One of the most common questions I hear from people who are interested in freezer-meal cooking is: “How do I know what will freeze well, and what won’t?”
If you’re unsure of how well something will freeze, freeze a single serving when you prepare the dish for a regular family meal. This way you can check on how well the item holds up to freezing and reheating.
The following lists should give you a good start at identifying potential freezing problems with various food items.
Don’t Freeze Well:
- Greasy foods (they just become greasier)
- Cake icings made with egg whites
- Cream fillings and soft frostings
- Pies made with custard or cream fillings
- Fried foods (they tend to lose their crispness and become soggy)
- Fruit jelly on sandwiches may soak into the bread
- Soft cheese, such as cream cheese (can become watery)
- Mayonnaise (it separates; use salad dressing instead)
- Sour cream (it becomes thin and watery)
- Potatoes cooked in soups and stews (they become mushy and may darken. If usingpotatoes, cook until barely soft and still firm; then freeze quickly.)
Change During Freezing:
- Gravies and other fat-based sauces may separate and need to be recombined by stirring or processing in the blender
- Thickened sauces may need thinning after freezing; thin with broth or milk
- Seasonings such as onions, herbs and flavorings used in recipes can changeduring freezing. These are best added during reheating to obtain accurate flavors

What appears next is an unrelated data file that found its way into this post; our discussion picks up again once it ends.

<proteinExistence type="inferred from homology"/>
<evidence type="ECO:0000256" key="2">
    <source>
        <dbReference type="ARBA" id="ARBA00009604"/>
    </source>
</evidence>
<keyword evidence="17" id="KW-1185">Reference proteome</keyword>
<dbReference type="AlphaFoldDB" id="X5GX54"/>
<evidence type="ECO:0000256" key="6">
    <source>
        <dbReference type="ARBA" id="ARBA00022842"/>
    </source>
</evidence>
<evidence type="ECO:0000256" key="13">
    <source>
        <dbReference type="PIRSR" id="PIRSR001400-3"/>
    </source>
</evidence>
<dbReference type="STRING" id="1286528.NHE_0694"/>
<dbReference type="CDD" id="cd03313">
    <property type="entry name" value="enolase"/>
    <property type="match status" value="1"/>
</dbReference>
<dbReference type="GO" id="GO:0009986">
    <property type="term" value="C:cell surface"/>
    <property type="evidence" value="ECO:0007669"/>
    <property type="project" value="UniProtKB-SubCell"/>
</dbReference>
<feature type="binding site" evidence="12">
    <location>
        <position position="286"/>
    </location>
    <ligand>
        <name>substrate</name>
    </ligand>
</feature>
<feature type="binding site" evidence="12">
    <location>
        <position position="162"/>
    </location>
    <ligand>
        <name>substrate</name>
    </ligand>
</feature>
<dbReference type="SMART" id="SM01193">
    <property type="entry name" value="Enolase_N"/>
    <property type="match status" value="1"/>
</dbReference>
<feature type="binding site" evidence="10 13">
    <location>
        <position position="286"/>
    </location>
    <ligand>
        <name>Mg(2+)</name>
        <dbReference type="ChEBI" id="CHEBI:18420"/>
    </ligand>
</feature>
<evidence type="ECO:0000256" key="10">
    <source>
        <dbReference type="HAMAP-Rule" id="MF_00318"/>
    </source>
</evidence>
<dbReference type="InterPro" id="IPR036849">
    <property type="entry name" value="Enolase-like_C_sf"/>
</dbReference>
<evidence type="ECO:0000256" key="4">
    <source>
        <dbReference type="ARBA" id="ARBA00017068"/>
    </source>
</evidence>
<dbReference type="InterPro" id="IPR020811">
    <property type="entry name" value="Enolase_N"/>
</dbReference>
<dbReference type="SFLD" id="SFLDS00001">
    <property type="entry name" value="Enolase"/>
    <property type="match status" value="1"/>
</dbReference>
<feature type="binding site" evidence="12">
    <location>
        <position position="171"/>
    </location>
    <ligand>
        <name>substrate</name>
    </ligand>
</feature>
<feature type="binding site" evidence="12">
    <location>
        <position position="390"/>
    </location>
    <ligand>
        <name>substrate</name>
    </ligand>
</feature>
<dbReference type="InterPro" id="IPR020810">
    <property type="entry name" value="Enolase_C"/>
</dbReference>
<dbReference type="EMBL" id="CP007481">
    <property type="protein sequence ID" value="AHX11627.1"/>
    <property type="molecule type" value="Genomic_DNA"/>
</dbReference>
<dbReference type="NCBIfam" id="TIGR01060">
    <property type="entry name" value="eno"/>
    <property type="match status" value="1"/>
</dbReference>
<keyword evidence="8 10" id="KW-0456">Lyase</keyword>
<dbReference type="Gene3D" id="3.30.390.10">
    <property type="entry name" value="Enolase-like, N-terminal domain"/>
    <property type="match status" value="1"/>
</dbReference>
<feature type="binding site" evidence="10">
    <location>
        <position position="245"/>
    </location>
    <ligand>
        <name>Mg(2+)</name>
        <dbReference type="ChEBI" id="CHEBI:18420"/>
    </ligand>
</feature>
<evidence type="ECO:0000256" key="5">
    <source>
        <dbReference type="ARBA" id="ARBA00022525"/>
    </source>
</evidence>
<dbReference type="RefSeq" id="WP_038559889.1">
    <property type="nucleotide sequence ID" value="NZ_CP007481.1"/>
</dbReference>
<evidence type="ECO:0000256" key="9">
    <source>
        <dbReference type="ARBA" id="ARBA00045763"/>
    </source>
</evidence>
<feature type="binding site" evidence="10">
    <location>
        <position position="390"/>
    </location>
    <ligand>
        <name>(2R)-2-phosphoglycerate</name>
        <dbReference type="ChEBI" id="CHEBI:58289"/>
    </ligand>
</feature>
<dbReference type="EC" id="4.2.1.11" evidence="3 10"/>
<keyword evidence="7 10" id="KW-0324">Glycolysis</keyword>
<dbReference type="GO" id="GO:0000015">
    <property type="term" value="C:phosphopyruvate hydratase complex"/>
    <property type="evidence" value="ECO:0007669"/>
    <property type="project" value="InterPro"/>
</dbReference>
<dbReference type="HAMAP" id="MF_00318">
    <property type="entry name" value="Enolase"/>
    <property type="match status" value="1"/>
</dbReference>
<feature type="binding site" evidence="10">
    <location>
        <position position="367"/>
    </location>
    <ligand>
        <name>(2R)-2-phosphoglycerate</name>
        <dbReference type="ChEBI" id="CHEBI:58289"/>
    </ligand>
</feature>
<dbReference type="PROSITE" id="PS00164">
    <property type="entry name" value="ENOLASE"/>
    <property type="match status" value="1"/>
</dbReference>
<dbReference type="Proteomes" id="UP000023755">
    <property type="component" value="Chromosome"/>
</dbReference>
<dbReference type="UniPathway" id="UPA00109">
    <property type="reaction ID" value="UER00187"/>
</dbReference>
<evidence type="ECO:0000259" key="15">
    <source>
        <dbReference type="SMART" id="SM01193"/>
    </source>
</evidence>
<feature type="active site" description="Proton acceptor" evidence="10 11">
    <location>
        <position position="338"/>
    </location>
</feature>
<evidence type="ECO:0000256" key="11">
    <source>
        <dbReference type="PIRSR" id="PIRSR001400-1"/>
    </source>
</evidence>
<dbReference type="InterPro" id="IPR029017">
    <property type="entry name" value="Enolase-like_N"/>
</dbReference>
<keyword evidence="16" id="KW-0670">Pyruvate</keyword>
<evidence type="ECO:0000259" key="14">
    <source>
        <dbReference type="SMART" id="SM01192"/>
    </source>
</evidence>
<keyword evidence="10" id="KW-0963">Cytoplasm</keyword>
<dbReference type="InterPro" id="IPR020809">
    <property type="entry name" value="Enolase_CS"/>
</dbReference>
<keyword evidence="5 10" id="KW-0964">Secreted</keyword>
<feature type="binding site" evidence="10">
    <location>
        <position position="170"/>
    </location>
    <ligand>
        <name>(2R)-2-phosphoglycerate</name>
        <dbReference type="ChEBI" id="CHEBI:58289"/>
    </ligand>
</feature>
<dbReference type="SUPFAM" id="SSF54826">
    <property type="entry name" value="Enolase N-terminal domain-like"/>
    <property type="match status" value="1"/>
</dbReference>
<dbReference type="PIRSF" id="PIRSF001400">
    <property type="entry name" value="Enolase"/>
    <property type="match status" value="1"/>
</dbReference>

- Vegetables, pastas and grains used in cooked recipes usually are softer afterfreezing and reheating (undercook before freezing, or add when dish is reheated)
- Heavy cream can be frozen if used for cooking, but will not whip
- Some yogurts may suffer texture changes
- Raw vegetables lose their crispness, but can be used for cooking, stews, etc.
- Many cheeses change texture in the freezer. Most hard cheeses turn crumbly(which makes them okay for grating, but not for slicing)
© Deborah Taylor-Hough Used with permission. All rights reserved.
Deborah Taylor-Hough (wife and mother of three) is the author of several books including the bestselling Frozen Assets: Cook for a Day, Eat for a Month (affiliate link) and Frugal Living for Dummies (affiliate link). For regular frugal tips and homemaking ideas, subscribe to Debi’s new e-newsletter, firstname.lastname@example.org Or visit: http://groups.yahoo.com/group/tips-and-quips/ [group no longer active]